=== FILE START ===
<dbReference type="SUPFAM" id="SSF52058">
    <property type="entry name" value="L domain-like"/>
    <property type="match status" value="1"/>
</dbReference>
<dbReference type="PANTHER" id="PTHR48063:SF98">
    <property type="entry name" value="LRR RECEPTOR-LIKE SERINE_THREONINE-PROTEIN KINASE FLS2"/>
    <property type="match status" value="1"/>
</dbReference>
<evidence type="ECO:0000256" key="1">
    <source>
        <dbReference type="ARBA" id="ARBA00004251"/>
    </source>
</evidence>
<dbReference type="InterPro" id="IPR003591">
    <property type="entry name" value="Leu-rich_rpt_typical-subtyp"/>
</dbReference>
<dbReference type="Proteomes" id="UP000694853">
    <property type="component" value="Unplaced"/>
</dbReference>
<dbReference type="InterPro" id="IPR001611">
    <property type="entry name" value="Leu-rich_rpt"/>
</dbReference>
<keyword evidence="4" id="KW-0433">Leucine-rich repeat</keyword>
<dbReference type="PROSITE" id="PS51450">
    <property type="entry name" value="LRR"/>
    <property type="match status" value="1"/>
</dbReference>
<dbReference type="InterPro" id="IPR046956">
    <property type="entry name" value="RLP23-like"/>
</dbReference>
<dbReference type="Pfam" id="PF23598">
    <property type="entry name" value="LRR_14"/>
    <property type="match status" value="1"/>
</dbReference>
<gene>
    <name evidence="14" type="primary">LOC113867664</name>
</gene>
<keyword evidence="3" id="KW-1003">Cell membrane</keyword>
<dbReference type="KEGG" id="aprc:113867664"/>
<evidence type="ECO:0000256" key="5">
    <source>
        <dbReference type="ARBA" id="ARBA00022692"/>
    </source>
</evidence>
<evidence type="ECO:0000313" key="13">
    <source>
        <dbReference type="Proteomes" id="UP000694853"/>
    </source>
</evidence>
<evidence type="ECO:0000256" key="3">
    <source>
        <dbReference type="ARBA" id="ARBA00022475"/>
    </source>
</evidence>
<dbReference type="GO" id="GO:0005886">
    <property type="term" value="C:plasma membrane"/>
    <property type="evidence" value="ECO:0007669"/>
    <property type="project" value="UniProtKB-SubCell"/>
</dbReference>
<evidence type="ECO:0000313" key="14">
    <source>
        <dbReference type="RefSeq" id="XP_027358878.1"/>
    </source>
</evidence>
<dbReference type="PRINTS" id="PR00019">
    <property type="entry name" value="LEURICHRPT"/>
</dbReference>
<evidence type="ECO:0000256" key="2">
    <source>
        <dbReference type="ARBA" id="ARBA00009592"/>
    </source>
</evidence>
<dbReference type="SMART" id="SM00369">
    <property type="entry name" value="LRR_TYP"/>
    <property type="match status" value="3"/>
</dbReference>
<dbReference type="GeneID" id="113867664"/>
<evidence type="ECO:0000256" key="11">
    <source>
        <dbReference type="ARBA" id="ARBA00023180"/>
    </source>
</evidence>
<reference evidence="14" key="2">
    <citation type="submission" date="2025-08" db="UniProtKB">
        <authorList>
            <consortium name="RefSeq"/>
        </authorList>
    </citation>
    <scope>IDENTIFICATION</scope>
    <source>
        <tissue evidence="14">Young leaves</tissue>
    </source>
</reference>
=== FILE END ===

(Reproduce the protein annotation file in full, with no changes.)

<dbReference type="SUPFAM" id="SSF52058">
    <property type="entry name" value="L domain-like"/>
    <property type="match status" value="1"/>
</dbReference>
<dbReference type="PANTHER" id="PTHR48063:SF98">
    <property type="entry name" value="LRR RECEPTOR-LIKE SERINE_THREONINE-PROTEIN KINASE FLS2"/>
    <property type="match status" value="1"/>
</dbReference>
<evidence type="ECO:0000256" key="1">
    <source>
        <dbReference type="ARBA" id="ARBA00004251"/>
    </source>
</evidence>
<dbReference type="InterPro" id="IPR003591">
    <property type="entry name" value="Leu-rich_rpt_typical-subtyp"/>
</dbReference>
<dbReference type="Proteomes" id="UP000694853">
    <property type="component" value="Unplaced"/>
</dbReference>
<dbReference type="InterPro" id="IPR001611">
    <property type="entry name" value="Leu-rich_rpt"/>
</dbReference>
<keyword evidence="4" id="KW-0433">Leucine-rich repeat</keyword>
<dbReference type="PROSITE" id="PS51450">
    <property type="entry name" value="LRR"/>
    <property type="match status" value="1"/>
</dbReference>
<dbReference type="InterPro" id="IPR046956">
    <property type="entry name" value="RLP23-like"/>
</dbReference>
<dbReference type="Pfam" id="PF23598">
    <property type="entry name" value="LRR_14"/>
    <property type="match status" value="1"/>
</dbReference>
<gene>
    <name evidence="14" type="primary">LOC113867664</name>
</gene>
<keyword evidence="3" id="KW-1003">Cell membrane</keyword>
<dbReference type="KEGG" id="aprc:113867664"/>
<evidence type="ECO:0000256" key="5">
    <source>
        <dbReference type="ARBA" id="ARBA00022692"/>
    </source>
</evidence>
<evidence type="ECO:0000313" key="13">
    <source>
        <dbReference type="Proteomes" id="UP000694853"/>
    </source>
</evidence>
<evidence type="ECO:0000256" key="3">
    <source>
        <dbReference type="ARBA" id="ARBA00022475"/>
    </source>
</evidence>
<dbReference type="GO" id="GO:0005886">
    <property type="term" value="C:plasma membrane"/>
    <property type="evidence" value="ECO:0007669"/>
    <property type="project" value="UniProtKB-SubCell"/>
</dbReference>
<evidence type="ECO:0000313" key="14">
    <source>
        <dbReference type="RefSeq" id="XP_027358878.1"/>
    </source>
</evidence>
<dbReference type="PRINTS" id="PR00019">
    <property type="entry name" value="LEURICHRPT"/>
</dbReference>
<evidence type="ECO:0000256" key="2">
    <source>
        <dbReference type="ARBA" id="ARBA00009592"/>
    </source>
</evidence>
<dbReference type="SMART" id="SM00369">
    <property type="entry name" value="LRR_TYP"/>
    <property type="match status" value="3"/>
</dbReference>
<dbReference type="GeneID" id="113867664"/>
<evidence type="ECO:0000256" key="11">
    <source>
        <dbReference type="ARBA" id="ARBA00023180"/>
    </source>
</evidence>
<reference evidence="14" key="2">
    <citation type="submission" date="2025-08" db="UniProtKB">
        <authorList>
            <consortium name="RefSeq"/>
        </authorList>
    </citation>
    <scope>IDENTIFICATION</scope>
    <source>
        <tissue evidence="14">Young leaves</tissue>
    </source>
</reference>